Pharmacy groups submit recommendations to FDA as agency finalizes draft guidance for biosimilars

WASHINGTON — As the Food and Drug Administration works to finalize draft guidance related to the development of biosimilar products, pharmacy groups recently weighed in with recommendations to facilitate the entry of lower-cost products into the biologic and specialty pharmaceutical markets.

The FDA is working to implement the Biologics Price Competition and Innovation Act — which was enacted as part of the Affordable Care Act — and is "designed to create an approval pathway for biosimilar and interchangeable biological products while preserving the incentives that have fueled the development of these medicines."

The American Pharmacists Association, National Association of Chain Drug Stores and the National Community Pharmacists Association sent a joint letter to the FDA, requesting the agency to consider the following recommendations:

  • Biosimilar products should maintain the same name as their reference biologic counterparts to help prevent confusion. The use of suffixes should be avoided as well;

  • Pharmacists should be able to automatically substitute biosimilar products for their biologic reference product, assuming the FDA deems interchangeability between products;

  • The FDA should provide further guidance regarding whether biosimilar medicines will be determined to be interchangeable with their reference products, how pharmacists can assess appropriateness of substitution for individual patients, labeling provisions for manufacturers, and prescribing standards for physicians; and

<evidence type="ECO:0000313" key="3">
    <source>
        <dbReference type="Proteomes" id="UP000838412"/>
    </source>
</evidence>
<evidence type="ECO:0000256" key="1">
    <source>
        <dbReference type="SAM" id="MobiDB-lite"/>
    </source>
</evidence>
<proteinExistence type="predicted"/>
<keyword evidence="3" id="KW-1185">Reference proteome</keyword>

• An interchangeability reference list should be developed by the FDA, something similar to the current Orange Book for generics, to assist health care providers in managing these prescription orders.

“Pharmacists are the most accessible healthcare professionals and recommending generic alternatives is a standard pharmacy practice,” the APhA, NACDS and NCPA said in their letter to the FDA. “Allowing pharmacists to perform fully within their scope of practice by permitting automatic substitution of cost-effective biologic and specialty medications increases availability, thereby greatly benefitting the entire healthcare system and the patients it serves. Our organizations recognize the need for education and training of health care providers on biosimilars. Our organizations are willing to work with FDA and other stakeholders to help develop and provide education to pharmacists."

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- 4:19 PM says

Good article, interesting. ISR recently authored a report on what US Pharmacists think about several topics regarding Biosimilars, including pharmacy-level substitution. Most pharmacists did not have a very solid understanding of Biosimilars and many did not agree with Pharmacy-level substitution. For more, please visit:

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